Airline Complaints Are Skyrocketing

Wednesday, June 28th 2000, 12:00 am
By: News On 6

WASHINGTON (AP) — Tired of airline delays? Lost luggage? Overbooked flights? You're not the only one.

Complaints about the American airline industry are skyrocketing this year even as air carriers try to live up to their promise to improve customer service, federal investigators say.

Airlines last year staved off legislative action by promising to treat customers better and to be more forthright with passengers all the way through their travel experience. When Transportation Department inspectors checked earlier this year to find out whether the airlines were living up to that pledge, they found varying degrees of success.

``Airlines are making a clear and genuine effort at strengthening the attention paid to customer service, but bottom-line results to date are mixed,'' the department's inspector general said in a preliminary report to Congress. ``The airlines have a way to go to restore consumer confidence.''

In fact, complaints were up 74 percent in the first four months of 2000 when compared with the same period in 1999 — 6,916 to 3,985. Delay complaints, the department's top complaint about airlines — were up 84 percent — 2,842 in the first four months of 2000, compared with 1,546 in the same period last year.

While the increase can be attributed to the Transportation Department's introduction of complaint filing over the Internet, that doesn't mean that there's not a problem.

``The air carriers receive 100 to 400 complaints for every complaint filed with the DOT,'' inspectors said.

Airlines are getting better at warning customers about delays and cancellations, inspectors found. However, they still aren't telling customers the truth about the delays, the report said.

``Several airlines pointed to the air traffic control system as the reason for delays, even in cases of extremely bad weather, crew unavailability or maintenance problems,'' inspectors said. In fact, some airlines knew about delays as much as four hours beforehand but didn't tell passengers until they had boarded the plane and couldn't get back inside the airport, inspectors found.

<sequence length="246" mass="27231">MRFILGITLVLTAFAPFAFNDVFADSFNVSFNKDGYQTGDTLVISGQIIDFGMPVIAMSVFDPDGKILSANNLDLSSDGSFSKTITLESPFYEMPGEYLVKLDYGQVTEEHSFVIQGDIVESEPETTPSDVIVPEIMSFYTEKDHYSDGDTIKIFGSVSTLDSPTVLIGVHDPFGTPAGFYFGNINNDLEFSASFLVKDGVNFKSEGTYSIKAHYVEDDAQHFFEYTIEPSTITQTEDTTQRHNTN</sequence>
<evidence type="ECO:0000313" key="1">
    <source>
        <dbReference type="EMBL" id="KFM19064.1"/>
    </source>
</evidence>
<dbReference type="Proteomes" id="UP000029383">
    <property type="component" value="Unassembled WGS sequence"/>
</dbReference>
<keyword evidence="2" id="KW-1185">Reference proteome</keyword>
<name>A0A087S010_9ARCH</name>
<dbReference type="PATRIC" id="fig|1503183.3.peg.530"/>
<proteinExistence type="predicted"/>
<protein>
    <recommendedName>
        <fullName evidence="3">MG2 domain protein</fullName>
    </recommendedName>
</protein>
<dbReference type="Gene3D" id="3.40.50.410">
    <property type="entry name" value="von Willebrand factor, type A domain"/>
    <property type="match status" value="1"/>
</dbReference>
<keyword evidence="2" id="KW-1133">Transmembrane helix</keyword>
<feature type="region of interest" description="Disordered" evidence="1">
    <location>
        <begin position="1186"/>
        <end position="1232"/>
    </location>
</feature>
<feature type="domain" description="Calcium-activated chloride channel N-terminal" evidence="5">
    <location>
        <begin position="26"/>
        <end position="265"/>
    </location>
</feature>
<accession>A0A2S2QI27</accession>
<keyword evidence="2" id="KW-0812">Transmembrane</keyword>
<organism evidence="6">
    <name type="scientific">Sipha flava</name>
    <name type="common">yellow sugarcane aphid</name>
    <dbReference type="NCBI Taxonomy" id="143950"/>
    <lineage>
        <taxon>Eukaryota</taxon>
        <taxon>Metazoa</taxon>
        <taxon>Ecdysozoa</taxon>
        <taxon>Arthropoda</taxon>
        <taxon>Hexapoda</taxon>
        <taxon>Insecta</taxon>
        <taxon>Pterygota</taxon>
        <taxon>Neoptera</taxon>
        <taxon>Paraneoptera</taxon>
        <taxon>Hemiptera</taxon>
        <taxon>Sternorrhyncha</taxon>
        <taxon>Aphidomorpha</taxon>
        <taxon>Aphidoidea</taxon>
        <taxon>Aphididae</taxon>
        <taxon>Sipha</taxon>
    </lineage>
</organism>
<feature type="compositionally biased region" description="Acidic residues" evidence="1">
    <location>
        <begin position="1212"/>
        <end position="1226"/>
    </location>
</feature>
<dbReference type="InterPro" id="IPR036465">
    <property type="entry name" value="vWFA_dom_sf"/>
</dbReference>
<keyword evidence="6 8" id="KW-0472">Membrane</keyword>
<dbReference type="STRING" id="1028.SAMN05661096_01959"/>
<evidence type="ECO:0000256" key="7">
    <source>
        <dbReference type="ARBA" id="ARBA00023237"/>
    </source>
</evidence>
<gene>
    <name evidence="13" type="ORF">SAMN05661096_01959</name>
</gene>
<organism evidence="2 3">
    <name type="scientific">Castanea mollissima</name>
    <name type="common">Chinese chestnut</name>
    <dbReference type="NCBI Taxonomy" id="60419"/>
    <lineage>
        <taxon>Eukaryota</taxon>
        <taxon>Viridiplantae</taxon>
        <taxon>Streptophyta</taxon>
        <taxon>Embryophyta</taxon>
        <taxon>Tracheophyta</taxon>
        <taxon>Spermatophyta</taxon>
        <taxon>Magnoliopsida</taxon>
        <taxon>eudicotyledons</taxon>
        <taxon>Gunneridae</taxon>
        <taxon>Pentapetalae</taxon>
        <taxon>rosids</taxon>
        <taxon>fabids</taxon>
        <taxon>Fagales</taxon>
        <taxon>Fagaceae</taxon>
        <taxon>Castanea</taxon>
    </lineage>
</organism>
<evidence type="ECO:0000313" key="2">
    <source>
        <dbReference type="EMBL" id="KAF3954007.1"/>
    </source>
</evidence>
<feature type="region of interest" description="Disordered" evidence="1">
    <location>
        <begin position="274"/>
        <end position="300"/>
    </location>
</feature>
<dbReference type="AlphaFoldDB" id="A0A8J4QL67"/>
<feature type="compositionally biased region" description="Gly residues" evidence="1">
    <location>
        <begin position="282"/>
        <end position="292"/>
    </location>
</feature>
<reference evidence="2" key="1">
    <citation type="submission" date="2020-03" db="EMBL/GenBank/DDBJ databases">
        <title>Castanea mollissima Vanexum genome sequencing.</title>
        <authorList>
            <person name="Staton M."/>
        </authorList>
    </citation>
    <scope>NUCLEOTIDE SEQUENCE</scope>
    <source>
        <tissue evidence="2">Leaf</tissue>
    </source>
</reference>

Airlines are only six months into their pledge, and none of them were identified in the report.

The Senate Commerce Committee, which requested the report, lashed out at the airlines Wednesday. Many senators have to fly home out of Washington every weekend and recounted delays, lost luggage and lies about the departure times.

Committee Chairman John McCain, R-Ariz., said he hasn't given up on the idea of passenger fairness legislation.

The inspector's report ``shows mixed success and raises many questions and concerns,'' McCain said. ``Unfortunately, the report indicates that the airlines still have a long way to go to make significant inroads on the customer service front.''

And ``if it doesn't happen, (legislation) is going to be our only recourse,'' added Sen. Kay Bailey Hutchison, R-Texas.

Sen. John Kerry, D-Mass., said his staff called an airline six minutes before he arrived at the airport and were assured that the plane for Boston was leaving on time. But when he arrived, there was a long line of stranded passengers at the ticket counters. ``Any dolt could tell you these planes were delayed for hours,'' he said.

Sen. Joseph Biden, D-Del., said he thinks airlines won't follow their voluntary pledge and legislation will be necessary. ``The bottom line is we're not going to get this job done until we pass a bill with some teeth in it,'' Biden said.

In their pledge, the airlines promised to volunteer the lowest airfares or cheaper travel options when people call for reservations, to give passengers at least 24 hours to cancel ticket purchases and to find lost luggage within 24 hours. They also said they would update passengers at 15- to 20-minute intervals when there were delays.

Customers usually get the best price they're eligible for, but sometimes higher prices are charged when the ticket agent doesn't follow correct procedures, investigators said.

And while actually following their rule, airlines aren't telling people when the 24-hour clock starts on their efforts to find lost luggage and aren't telling people that they can get refunds if they cancel within 24 hours.

``The customer should not have to ask if this option is available,'' investigators said.

The Transportation Department will check airline service again before January.

``By December, the airlines will have had a full year in which to fully implement their plans,'' Transportation Department Inspector General Kenneth Mead said.